He also successfully recast himself as a nationalist leader heading a coalition of Iraqi secularists and communists that campaigned on a non-confessional platform and promises to rebuild the Iraqi state on a civic and democratic basis and promote anti-corruption policies.
Since Al-Sadr set a nationalist agenda for his bloc, he was able to capitalise on growing resentment at Iran’s increasing interference in Iraq. He displayed a willingness to stand up to Iran’s influence and contain its proxies, which he referred to as “insolent militias.”
He also expanded his once uniquely anti-American focus to include diatribes against Iran. He has built bridges with close American allies in the Arab world, including Crown-Prince Mohamed Bin Salman of Saudi Arabia.
All this was part of a remarkable comeback for Al-Sadr, who for years had been sidelined as a hardline and unpredictable maverick, a radical cleric and a sectarian militia chief. Instead, he suddenly became a nationalist leader, a populist politician and even Iraq’s saviour.
Yet, many Iraqis remained unconvinced that Al-Sadr’s new look would be there to stay. They believed that Al-Sadr would always have a coup in mind that could keep him in power and expand his authority among top Iraqi leaders.
That moment came with the outbreak of the popular protests in Iraq last October, when Al-Sadr tried to tighten his grip and to establish his leadership of the Iraqi Shias.
Al-Sadr sided with the anti-government protesters and backed the demonstrators’ demands for the removal of Iraq’s ruling elite and the overhaul of its dysfunctional political system.
However, many protesters believed that Al-Sadr was trying to ride the uprising in order to control the protest movement. They opposed him, like the rest of the Shia political class, seeing him as responsible for the miserable state of affairs that has paralysed Iraq and put its future in question.
The assessment that Al-Sadr was only a political opportunist fast gained ground when he turned against the protesters and demanded an end to the uprising, supporting his bloc’s nomination of Mohamed Tawfik Allawi as the country’s new prime minister.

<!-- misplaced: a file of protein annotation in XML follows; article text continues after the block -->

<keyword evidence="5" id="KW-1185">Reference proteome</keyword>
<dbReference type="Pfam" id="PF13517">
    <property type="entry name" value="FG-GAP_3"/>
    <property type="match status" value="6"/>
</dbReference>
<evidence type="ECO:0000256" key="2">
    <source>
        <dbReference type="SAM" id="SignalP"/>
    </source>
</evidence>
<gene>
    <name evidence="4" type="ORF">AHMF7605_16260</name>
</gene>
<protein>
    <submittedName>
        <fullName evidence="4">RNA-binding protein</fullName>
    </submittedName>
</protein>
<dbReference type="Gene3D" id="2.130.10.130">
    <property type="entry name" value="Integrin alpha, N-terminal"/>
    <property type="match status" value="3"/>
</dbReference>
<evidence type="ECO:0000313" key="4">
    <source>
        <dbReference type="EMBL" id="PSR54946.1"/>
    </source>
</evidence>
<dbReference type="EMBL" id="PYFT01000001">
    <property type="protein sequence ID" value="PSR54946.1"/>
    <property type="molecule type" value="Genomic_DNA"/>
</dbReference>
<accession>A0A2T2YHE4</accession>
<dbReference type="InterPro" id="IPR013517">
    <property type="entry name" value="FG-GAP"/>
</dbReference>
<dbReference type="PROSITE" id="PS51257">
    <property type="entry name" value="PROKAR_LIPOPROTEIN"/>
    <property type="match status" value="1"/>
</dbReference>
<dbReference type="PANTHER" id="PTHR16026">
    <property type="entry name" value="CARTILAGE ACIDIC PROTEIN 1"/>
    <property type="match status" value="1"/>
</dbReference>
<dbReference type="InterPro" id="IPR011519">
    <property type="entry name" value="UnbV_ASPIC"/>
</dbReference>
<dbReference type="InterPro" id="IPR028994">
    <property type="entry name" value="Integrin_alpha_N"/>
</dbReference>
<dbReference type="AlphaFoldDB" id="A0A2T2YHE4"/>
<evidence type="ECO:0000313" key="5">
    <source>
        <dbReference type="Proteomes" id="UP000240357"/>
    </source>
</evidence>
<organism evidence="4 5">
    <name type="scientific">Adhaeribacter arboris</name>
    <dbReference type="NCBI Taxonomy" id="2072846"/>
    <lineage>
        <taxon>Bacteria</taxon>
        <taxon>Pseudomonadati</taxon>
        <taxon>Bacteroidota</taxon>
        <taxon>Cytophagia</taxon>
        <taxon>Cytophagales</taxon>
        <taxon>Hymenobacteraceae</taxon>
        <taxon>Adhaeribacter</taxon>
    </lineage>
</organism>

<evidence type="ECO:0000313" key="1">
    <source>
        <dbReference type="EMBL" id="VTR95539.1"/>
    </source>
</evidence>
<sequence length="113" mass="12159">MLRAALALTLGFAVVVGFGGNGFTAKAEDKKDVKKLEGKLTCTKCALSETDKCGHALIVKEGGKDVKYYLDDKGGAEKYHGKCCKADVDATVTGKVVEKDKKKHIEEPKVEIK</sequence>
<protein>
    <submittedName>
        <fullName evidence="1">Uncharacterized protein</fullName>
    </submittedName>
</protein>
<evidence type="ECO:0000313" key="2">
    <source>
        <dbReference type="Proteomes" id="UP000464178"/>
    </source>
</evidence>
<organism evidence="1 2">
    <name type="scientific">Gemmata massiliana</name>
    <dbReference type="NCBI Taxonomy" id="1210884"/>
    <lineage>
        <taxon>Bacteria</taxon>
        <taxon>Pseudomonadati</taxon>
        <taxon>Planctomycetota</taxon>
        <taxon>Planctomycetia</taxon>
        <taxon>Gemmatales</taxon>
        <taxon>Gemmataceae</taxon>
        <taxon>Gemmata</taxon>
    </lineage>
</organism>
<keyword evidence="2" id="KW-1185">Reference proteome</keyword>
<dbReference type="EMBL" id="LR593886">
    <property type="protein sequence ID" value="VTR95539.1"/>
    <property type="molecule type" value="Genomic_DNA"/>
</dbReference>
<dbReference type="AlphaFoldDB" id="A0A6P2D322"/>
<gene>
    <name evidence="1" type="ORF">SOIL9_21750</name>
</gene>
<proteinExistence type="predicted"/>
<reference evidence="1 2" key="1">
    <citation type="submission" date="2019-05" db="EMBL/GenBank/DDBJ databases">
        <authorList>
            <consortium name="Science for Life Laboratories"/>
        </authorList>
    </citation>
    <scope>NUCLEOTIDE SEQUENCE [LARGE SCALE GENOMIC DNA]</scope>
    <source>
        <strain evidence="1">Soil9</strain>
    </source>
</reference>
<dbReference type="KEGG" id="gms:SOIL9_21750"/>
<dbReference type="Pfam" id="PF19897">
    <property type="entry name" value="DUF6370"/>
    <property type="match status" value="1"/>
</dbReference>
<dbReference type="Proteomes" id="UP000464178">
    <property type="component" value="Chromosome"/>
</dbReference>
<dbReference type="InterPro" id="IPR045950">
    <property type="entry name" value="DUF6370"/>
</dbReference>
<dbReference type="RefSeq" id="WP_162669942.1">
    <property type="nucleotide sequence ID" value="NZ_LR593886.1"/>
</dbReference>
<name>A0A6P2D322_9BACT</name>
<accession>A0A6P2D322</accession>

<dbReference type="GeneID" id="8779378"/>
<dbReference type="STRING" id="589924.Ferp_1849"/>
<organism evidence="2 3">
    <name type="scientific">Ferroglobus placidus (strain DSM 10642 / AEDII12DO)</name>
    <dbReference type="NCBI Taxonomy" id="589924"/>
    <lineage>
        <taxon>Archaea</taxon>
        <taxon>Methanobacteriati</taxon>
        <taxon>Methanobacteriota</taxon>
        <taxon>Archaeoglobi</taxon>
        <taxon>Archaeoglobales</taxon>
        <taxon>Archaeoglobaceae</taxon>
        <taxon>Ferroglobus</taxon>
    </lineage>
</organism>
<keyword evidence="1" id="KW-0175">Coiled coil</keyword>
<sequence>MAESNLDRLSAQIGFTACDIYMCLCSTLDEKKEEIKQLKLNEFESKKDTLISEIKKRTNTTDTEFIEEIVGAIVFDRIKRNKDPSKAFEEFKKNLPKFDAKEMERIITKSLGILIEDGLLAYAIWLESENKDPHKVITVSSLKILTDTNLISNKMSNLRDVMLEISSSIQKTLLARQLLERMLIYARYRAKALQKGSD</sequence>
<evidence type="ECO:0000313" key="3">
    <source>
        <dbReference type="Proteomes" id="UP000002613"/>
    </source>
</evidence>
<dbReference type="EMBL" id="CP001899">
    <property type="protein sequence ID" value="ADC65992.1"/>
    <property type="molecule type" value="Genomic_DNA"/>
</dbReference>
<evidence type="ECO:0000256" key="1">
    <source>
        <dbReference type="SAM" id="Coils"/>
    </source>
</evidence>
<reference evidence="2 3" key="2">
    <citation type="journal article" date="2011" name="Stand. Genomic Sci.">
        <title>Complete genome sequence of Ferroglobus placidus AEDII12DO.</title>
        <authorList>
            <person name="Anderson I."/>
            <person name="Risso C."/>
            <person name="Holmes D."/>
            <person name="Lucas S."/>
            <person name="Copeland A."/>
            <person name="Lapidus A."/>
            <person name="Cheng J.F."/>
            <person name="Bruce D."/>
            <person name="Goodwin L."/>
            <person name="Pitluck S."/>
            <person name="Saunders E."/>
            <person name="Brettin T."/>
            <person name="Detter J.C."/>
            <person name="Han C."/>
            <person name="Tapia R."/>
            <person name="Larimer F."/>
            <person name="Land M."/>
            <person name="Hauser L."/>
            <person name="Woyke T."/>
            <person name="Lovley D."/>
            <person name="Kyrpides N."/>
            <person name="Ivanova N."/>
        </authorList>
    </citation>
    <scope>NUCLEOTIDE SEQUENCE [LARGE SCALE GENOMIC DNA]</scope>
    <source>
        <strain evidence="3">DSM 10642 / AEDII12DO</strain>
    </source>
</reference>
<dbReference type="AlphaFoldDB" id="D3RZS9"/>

When the protesters refused the nomination, Al-Sadr sent his “blue hats” supporters to help the security forces brutally crack down on the protesters and clear roads blocked during the months of sit-ins. The results were a bloodbath in Najaf and several other cities.
Al-Sadr’s dramatic u-turn came after the US killed Iran’s most powerful military commander Qassem Suleimani and pro-Iran Iraqi militia leader Abu Mahdi Al-Muhandis in an air strike in Iraq on 3 January.
Whether he was working closely with Iran or acted to fill a leadership gap, Al-Sadr seized the opportunity to contain the uprising in a bid to achieve his long-sought strategic goal to be the supreme leader of Iraq’s Shias.
A further blow to Al-Sadr’s ambitions came when Al-Sistani condemned the attacks on the peaceful protesters and reiterated his support for their demands.
The protesters were energised by Al-Sistani’s support, and the anti-government uprising continued, with the demonstrators now also directing their ire towards Al-Sadr. Many other Iraqis also saw Al-Sadr’s efforts to crush the protests and realign his movement with Iran as demeaning.
The backlash was immediate, and it surpassed the outpouring of grief, anger and determination by the protesters. There was widespread condemnation of the violence used by Al-Sadr’s followers against the protesters.
Al-Sadr’s image now is that of a hypocrite who is seen as being hardly different from the incumbent Shia politicians he has long claimed to challenge. Instead, he is simply seen as being yet another cynical member of the Shia elite club.
Al-Sadr’s popularity has started to unravel, and his image as a nationalist leader has begun to wane. His followers’ crackdown using unbridled force against the protesters has exposed the deep flaws in Al-Sadr’s leadership.
The fallout from Al-Sadr’s coup attempt has been grim. Were free-and-fair elections to be held again today in Iraq, his Sadrist Movement would hardly enjoy the staggering victory it saw in the last elections.
*A version of this article appears in print in the 13 February, 2020 edition of Al-Ahram Weekly.